The first concert of term proved to be a very inspiring event. So many people had been chosen by their instrumental teachers to play that I was worried that those who would normally have to wait until after the concert before they can have lunch would miss out on their lunch altogether! Twenty six performed, a record number, it was wonderful. Oh, don’t worry, the concert finished on time (well nearly) and everyone’s rumbling tummy was full by two o’clock. Everyone played brilliantly.
Our second concert was a real delight! We were treated to some excellent performances that ranged from an extremely dramatic ‘Dragon Dance’ played on the piano by Naledi Komane to ‘Happy Birthday’ played on his guitar by Tobore Yerifor and a beautiful song ‘I see the light’ from Tangled sung with great tenderness by Danielle Trzeciak-Hicks to ‘Ode to Joy’ by Beethoven played carefully by Alice Alder, one of our youngest piano players, and joyfully by Harriet Hughes. We can never hear Ode to Joy too many times!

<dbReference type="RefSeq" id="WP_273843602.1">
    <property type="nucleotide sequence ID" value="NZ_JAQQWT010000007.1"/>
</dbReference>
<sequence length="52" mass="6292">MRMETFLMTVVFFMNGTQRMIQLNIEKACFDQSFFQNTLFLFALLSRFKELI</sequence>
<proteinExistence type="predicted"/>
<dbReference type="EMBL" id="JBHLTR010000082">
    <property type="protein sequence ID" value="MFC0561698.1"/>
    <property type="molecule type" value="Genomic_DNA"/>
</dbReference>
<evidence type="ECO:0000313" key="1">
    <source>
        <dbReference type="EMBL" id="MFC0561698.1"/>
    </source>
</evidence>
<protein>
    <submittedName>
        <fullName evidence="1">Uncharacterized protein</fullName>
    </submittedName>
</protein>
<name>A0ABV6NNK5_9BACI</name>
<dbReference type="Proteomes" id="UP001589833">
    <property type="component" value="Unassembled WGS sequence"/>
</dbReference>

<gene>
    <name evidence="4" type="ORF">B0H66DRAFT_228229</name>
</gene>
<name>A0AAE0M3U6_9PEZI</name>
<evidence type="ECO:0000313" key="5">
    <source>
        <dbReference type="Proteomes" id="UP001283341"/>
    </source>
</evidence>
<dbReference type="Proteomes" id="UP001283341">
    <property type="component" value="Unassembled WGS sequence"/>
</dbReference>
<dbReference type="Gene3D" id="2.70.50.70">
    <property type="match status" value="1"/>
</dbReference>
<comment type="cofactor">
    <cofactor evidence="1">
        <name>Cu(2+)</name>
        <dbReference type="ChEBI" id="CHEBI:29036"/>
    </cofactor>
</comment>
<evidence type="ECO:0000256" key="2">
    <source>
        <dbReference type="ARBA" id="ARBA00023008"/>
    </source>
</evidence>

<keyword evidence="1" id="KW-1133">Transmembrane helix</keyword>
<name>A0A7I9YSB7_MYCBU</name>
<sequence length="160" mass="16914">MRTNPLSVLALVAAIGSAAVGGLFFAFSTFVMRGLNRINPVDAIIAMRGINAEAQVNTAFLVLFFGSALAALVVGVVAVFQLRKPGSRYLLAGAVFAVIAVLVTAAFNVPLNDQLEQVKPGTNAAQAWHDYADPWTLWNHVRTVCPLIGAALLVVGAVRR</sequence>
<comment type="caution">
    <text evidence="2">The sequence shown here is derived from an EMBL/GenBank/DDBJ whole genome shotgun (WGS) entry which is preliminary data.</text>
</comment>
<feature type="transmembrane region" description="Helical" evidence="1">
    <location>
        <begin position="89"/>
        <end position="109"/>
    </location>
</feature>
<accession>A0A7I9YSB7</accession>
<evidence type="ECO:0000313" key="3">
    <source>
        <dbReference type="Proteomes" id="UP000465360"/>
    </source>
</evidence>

I always feel very moved by the commitment of the performances the children give in any of our concerts and especially admire those, like Danielle, who stand up and sing. Elizabeth Gross and Anjali Kumar both sang for the first time in a lunch time concert, really proving to me that song is such a wonderful gift to us all.
Well done to all of our ‘First Timers’, all twelve of you! Please make sure you keep practising hard so that we can hear you play again soon.